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Polymathic Monthly - Issue #43: Narcoantennas, VC Squeeze and Godel’s Theory

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Polymathic Monthly

April 9 · Issue #45 · View online

A curation of articles, tech, books and innovation strategy to enrich your career and personal lives.


Articles
  • ‘a new Yiddish word has been invented: oysgezoomt, “over-exposed to Zoom,” as in “Ich bin azoy oysgezoomt!” (“I’m so done with Zoom!”)’. A Yale professors Zoom journal. She speaks for us all. And, as she comes to learn, most things that matter happen outside of those scheduled Zoom meetings/classes.
  • The Venture Capital model, where money is given to a company in exchange for part ownership in said company for future returns, is under scrutiny. Has been for a few years. Questions about whether the model works beyond just the top funds. Questions about pattern-matching to the point of ignoring diverse founders and opportunity. GoingVC, in this 30 page report, asks the question ‘is the VC Juice worth the squeeze?’.
  • And, based on analysis of past exits, has the time come to abandon the incubator factory complex that the Techstars and YCombinators of the world made popular? (disclosure: I’m an alumni of a few incubators/accelerators)
  • April Underwood has led product development for Slack and for Twitter. So she knows a lot about how to serve millions of users with products that delight. She shares some lessons about product thinking.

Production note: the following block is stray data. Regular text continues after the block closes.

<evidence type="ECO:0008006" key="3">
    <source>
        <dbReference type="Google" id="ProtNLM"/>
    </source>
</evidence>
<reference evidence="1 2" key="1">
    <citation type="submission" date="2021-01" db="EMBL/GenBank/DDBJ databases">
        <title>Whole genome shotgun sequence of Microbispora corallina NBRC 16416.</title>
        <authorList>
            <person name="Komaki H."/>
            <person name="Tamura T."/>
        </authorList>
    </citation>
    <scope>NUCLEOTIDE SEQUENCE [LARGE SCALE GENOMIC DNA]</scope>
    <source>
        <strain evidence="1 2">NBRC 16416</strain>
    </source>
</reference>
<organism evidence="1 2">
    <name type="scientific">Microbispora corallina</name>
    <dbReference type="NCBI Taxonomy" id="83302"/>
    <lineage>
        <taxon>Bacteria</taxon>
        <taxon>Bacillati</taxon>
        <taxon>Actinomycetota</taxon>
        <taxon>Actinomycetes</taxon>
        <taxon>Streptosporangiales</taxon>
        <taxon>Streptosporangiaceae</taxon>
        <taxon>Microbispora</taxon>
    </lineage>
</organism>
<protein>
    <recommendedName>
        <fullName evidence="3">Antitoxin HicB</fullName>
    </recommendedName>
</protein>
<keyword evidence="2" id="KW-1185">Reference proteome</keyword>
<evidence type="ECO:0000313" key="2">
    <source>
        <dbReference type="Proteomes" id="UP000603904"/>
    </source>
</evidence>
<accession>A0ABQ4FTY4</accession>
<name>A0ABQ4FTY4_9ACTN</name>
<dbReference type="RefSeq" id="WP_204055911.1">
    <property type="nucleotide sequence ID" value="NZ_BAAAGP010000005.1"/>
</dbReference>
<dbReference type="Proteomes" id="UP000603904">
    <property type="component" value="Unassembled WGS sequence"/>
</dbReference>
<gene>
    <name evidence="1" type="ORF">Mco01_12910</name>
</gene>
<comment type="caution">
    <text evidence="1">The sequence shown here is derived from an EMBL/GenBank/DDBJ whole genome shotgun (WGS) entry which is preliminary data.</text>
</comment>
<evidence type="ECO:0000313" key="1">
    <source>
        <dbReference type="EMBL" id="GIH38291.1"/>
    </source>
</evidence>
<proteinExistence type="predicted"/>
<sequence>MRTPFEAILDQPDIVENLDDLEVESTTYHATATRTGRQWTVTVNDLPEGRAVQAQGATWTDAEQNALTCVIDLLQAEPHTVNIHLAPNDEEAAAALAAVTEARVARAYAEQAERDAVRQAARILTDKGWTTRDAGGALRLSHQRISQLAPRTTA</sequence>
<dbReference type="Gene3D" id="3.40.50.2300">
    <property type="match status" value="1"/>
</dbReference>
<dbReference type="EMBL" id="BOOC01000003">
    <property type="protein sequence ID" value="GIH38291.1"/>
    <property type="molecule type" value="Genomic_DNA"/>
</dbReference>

• There was a time, between 2010-2012, when if you asked me my fave startup I would have said Palantir. That opinion changed a long time ago and this long post reveals why.
  • Why does Europe, and especially France, lag behind in tech? Turns out there is a link between that fact and how it selects/trains its ‘elite’ (a word that is in itself indicative of the problem here). It’s a great dive into the politics, education, lack of entrepreneurship and cliques that run France and how they keep ‘the rest’ out. All to the demise of the France they strive so long to hold the same…
  • But France will probably look to stories like this one about the spectacular failure and hubris of ScaleFactor to justify why its ways might be better. While I disagree that failure is to be prevented in startups, I do wish Austin (my adopted home) would work on fixing the strike divide between the large tech companies that have outposts here and the (for the most part) smaller startups that are more hype than substance. ‘Fake it till you make it’ should not equate to blatant lies and deception. 
  • James Baldwin’s 1962 New Yorker coming of age essay, Letter from a Region in my Mind.’ where he talks about the streets of Harlem, finding Dostojevski, Elijah Mohammed, (capital letter T) Time, non-violent protest, taking the land, the myths that bound (and still bind) his country, and the never-ceasing presence of the Church (as guide, accomplice, denier, judge) in the lives of black people. [Longread].
  • Silicon Valley, as represented by Elon Musk and Peter Thiel, gives anyone not in Silicon Valley a lot of reasons to dislike Silicon Valley. Especially because Silicon Valley has failed to give us the inspiration it promised in the time we need it the most. Unless you consider being an employed resident of Elon Musk or Jeff Bezos on Mars. Lyta Gold brilliantly argues that our tech giants have their science fiction fantasies all incorrectly interpreted.
  • Infrastructure-as-a-service is the business model of companies like American Tower Corp. It’s profitable and is the underlying reason why more cellular carriers can jump into the market without needing to own their own cell towers. But what do these companies do when drug cartels decide to piggyback off those cell-towers? Welcome to the world of Narcoantennas. 

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